Farmer's share of a restaurant glass of milk is 21 cents out of $2.00.
Canadians spend 10% of their disposable income on food, one of the lowest in the world, of which 1.5% is on dairy products.
Consumers in other countries, like the U.S. and E.U., pay twice for their dairy products; once at the checkout & again at tax time. Canadian consumers only pay once for their dairy products.
The Facts are:
Reducing the price dairy farmers receive for their milk would have little if any impact on how much consumers pay when they order a restaurant meal.
Canada’s dairy marketing system continues to provide the country with a reliable supply of high-quality milk at stable prices set to give farmers a fair return on their investment, labour and management.
The Canadian Restaurant and Foodservices Association (CRFA) has a campaign that claims Canadian consumers support reduced prices for milk, cheese and other dairy products. However, dairy farmers have no control over prices charged by retailers and restaurants for milk and dairy products.
Canadian farmers receive just 21 cents from a $2 glass of milk sold in a restaurant, and just 69 cents for the cheese on an $18.50 restaurant pizza.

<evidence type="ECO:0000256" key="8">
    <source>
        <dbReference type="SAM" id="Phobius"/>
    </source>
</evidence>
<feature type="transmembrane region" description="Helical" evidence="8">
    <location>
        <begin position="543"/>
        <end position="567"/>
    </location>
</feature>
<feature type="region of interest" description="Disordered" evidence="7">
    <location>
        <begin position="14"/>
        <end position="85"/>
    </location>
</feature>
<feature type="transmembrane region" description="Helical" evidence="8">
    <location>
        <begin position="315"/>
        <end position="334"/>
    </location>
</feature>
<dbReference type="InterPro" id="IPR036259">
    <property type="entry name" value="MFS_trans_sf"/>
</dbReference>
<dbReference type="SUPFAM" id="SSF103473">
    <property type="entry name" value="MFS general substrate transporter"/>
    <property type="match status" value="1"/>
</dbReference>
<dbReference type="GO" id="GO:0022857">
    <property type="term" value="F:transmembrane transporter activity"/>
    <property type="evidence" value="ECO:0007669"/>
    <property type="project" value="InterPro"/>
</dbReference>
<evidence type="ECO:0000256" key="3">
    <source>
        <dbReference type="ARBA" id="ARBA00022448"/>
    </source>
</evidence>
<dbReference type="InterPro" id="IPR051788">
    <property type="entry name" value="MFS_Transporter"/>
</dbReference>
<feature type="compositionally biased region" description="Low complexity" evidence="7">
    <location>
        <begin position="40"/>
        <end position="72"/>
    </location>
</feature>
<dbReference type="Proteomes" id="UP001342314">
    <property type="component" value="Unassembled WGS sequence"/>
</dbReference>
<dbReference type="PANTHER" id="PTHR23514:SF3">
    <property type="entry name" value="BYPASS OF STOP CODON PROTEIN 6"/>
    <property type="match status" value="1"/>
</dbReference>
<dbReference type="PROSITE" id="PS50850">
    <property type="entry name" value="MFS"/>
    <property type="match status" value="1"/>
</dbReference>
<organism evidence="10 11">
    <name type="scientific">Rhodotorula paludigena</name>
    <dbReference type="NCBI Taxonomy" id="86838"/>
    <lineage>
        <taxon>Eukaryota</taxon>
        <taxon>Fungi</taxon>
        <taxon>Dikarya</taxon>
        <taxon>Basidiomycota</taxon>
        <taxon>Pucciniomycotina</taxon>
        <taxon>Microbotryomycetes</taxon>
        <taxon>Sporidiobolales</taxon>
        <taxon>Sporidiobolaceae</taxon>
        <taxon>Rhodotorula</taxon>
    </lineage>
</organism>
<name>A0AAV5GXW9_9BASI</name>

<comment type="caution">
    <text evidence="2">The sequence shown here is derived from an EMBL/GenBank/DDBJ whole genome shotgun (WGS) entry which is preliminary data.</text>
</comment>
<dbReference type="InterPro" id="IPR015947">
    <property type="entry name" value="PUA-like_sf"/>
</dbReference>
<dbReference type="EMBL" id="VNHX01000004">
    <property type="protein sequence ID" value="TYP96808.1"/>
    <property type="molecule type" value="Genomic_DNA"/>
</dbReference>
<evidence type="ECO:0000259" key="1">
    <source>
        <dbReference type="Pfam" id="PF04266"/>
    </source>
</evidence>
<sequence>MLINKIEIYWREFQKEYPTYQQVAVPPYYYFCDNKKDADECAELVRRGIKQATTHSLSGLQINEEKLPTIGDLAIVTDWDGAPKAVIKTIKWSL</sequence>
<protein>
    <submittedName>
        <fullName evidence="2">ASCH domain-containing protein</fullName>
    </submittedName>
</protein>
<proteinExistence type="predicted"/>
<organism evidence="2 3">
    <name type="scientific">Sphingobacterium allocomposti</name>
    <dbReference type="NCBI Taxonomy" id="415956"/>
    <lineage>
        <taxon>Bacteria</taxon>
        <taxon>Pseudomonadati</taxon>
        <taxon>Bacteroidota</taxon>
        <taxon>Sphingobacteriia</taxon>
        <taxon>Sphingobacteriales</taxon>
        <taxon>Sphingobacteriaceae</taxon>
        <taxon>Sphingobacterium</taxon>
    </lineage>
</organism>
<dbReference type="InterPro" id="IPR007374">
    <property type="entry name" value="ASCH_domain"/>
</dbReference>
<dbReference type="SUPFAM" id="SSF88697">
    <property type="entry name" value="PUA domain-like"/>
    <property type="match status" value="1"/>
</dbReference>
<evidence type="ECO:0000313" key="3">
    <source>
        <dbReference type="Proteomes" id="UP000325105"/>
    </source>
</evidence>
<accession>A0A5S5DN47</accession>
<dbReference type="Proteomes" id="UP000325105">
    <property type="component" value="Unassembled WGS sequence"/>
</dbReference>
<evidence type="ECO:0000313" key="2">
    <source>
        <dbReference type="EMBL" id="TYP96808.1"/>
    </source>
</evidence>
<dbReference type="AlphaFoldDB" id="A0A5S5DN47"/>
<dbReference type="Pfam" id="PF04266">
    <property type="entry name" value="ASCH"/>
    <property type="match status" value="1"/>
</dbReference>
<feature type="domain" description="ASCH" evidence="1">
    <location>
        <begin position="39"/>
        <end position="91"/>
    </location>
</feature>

If farmers gave their milk away for free there would be little impact on restaurant prices.
A CRFA survey of Ontario restaurateurs conducted in August showed dairy prices weren’t even on the radar of CRFA members. Their major concerns were rising energy, minimum wage costs, government red tape, and sales taxes. Dairy products were absent from the list.
The CRFA claims U.S. consumers pay less for milk. But, making direct comparisons between consumer milk prices in the U.S. and Canada is problematic. Prices vary from region to region in both countries. Prices have been generally lower in Canada for several years, although currently they can be higher.
Canadian dairy farmers receive their income entirely from the marketplace.
U.S. taxpayer dollars paid to U.S. dairy farmers, through government subsidies, can compensate when U.S. farmers do not cover their cost of production.
In other countries, where prices paid to farmers are unregulated, consumers rarely benefit at the checkout. In New Zealand, which has some of the world’s lowest dairy production costs and milk is based on world prices, consumers pay about the same for a litre of milk as they do in Canada.
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